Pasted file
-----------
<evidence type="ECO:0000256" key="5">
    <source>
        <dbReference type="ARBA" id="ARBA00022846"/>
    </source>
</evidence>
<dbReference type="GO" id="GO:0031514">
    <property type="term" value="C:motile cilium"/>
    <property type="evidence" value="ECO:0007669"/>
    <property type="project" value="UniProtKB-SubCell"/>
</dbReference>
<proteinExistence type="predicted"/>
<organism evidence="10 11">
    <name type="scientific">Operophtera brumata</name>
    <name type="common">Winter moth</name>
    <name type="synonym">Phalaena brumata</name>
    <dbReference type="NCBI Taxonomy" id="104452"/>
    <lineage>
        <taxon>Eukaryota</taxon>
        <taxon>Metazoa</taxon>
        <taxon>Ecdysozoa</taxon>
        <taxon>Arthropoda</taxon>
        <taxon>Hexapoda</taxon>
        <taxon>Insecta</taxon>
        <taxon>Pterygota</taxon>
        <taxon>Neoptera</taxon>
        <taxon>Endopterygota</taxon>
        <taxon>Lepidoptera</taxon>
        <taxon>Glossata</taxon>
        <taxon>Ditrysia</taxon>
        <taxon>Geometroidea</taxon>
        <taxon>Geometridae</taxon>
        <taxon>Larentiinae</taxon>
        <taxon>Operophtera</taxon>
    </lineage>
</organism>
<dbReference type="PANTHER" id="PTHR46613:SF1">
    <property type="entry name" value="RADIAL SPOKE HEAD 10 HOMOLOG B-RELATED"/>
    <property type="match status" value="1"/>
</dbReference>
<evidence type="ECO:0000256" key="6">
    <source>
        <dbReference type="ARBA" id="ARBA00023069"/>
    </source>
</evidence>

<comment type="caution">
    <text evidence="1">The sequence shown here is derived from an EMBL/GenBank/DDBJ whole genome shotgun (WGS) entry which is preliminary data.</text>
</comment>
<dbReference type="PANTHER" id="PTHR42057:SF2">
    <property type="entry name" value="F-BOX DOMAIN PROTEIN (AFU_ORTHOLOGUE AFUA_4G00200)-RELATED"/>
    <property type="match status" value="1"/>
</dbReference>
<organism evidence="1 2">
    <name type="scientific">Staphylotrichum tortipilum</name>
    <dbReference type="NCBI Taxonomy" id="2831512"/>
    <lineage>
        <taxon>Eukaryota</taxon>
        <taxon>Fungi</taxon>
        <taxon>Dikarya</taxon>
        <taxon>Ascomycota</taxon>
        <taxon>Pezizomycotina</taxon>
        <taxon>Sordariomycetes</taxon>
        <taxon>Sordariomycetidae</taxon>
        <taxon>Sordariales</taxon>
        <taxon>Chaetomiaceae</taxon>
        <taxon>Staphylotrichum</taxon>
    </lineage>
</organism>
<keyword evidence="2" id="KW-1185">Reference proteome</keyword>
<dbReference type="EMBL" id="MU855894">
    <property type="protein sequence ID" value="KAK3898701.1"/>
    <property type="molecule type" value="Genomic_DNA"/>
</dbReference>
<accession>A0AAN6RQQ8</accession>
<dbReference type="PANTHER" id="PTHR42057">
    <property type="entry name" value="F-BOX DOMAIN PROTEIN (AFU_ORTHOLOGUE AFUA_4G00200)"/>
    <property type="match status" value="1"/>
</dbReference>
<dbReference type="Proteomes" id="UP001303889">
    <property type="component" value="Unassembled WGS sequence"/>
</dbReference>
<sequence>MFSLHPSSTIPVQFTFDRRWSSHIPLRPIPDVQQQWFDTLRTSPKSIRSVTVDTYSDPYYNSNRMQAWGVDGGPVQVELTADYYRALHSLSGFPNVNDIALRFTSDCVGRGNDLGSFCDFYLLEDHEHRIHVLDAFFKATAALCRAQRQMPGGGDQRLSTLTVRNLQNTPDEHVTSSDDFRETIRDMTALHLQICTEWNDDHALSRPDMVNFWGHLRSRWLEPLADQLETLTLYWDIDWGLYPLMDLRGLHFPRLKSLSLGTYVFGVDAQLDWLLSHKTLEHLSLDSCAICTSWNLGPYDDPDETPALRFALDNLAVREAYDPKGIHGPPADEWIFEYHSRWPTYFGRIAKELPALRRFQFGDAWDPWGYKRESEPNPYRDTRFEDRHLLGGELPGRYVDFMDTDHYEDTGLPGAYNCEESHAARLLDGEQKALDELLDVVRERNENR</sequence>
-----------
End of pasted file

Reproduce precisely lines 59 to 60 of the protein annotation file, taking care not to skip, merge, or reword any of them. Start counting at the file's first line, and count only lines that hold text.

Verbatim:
        <taxon>Ascomycota</taxon>
        <taxon>Pezizomycotina</taxon>